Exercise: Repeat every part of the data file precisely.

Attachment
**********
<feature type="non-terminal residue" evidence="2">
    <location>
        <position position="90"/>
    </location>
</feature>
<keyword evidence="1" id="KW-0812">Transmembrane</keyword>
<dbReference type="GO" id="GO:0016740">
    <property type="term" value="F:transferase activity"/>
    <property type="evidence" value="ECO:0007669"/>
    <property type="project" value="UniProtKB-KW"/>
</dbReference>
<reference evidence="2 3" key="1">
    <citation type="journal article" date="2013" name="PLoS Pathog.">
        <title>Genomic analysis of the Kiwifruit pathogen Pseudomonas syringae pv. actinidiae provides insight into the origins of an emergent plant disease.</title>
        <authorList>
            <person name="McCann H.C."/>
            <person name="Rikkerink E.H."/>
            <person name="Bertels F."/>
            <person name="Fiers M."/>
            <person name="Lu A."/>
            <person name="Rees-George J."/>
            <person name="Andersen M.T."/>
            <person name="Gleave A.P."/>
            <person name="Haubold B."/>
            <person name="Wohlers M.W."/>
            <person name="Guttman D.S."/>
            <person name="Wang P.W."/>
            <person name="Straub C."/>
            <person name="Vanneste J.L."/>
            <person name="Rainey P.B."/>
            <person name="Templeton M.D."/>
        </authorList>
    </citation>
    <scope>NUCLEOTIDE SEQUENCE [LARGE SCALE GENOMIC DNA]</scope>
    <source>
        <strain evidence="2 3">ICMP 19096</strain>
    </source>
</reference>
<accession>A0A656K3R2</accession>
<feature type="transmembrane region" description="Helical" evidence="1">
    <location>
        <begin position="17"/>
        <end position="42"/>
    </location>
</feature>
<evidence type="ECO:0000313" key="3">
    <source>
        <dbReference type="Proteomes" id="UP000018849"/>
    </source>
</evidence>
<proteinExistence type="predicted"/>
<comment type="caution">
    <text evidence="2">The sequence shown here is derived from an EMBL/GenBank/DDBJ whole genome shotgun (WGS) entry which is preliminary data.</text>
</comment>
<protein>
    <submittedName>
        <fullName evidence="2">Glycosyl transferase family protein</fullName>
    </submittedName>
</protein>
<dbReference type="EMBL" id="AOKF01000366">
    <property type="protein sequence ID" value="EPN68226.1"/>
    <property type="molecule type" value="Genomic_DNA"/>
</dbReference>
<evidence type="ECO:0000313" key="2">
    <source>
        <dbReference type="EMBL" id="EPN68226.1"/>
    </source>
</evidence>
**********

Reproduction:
<feature type="non-terminal residue" evidence="2">
    <location>
        <position position="90"/>
    </location>
</feature>
<keyword evidence="1" id="KW-0812">Transmembrane</keyword>
<dbReference type="GO" id="GO:0016740">
    <property type="term" value="F:transferase activity"/>
    <property type="evidence" value="ECO:0007669"/>
    <property type="project" value="UniProtKB-KW"/>
</dbReference>
<reference evidence="2 3" key="1">
    <citation type="journal article" date="2013" name="PLoS Pathog.">
        <title>Genomic analysis of the Kiwifruit pathogen Pseudomonas syringae pv. actinidiae provides insight into the origins of an emergent plant disease.</title>
        <authorList>
            <person name="McCann H.C."/>
            <person name="Rikkerink E.H."/>
            <person name="Bertels F."/>
            <person name="Fiers M."/>
            <person name="Lu A."/>
            <person name="Rees-George J."/>
            <person name="Andersen M.T."/>
            <person name="Gleave A.P."/>
            <person name="Haubold B."/>
            <person name="Wohlers M.W."/>
            <person name="Guttman D.S."/>
            <person name="Wang P.W."/>
            <person name="Straub C."/>
            <person name="Vanneste J.L."/>
            <person name="Rainey P.B."/>
            <person name="Templeton M.D."/>
        </authorList>
    </citation>
    <scope>NUCLEOTIDE SEQUENCE [LARGE SCALE GENOMIC DNA]</scope>
    <source>
        <strain evidence="2 3">ICMP 19096</strain>
    </source>
</reference>
<accession>A0A656K3R2</accession>
<feature type="transmembrane region" description="Helical" evidence="1">
    <location>
        <begin position="17"/>
        <end position="42"/>
    </location>
</feature>
<evidence type="ECO:0000313" key="3">
    <source>
        <dbReference type="Proteomes" id="UP000018849"/>
    </source>
</evidence>
<proteinExistence type="predicted"/>
<comment type="caution">
    <text evidence="2">The sequence shown here is derived from an EMBL/GenBank/DDBJ whole genome shotgun (WGS) entry which is preliminary data.</text>
</comment>
<protein>
    <submittedName>
        <fullName evidence="2">Glycosyl transferase family protein</fullName>
    </submittedName>
</protein>
<dbReference type="EMBL" id="AOKF01000366">
    <property type="protein sequence ID" value="EPN68226.1"/>
    <property type="molecule type" value="Genomic_DNA"/>
</dbReference>
<evidence type="ECO:0000313" key="2">
    <source>
        <dbReference type="EMBL" id="EPN68226.1"/>
    </source>
</evidence>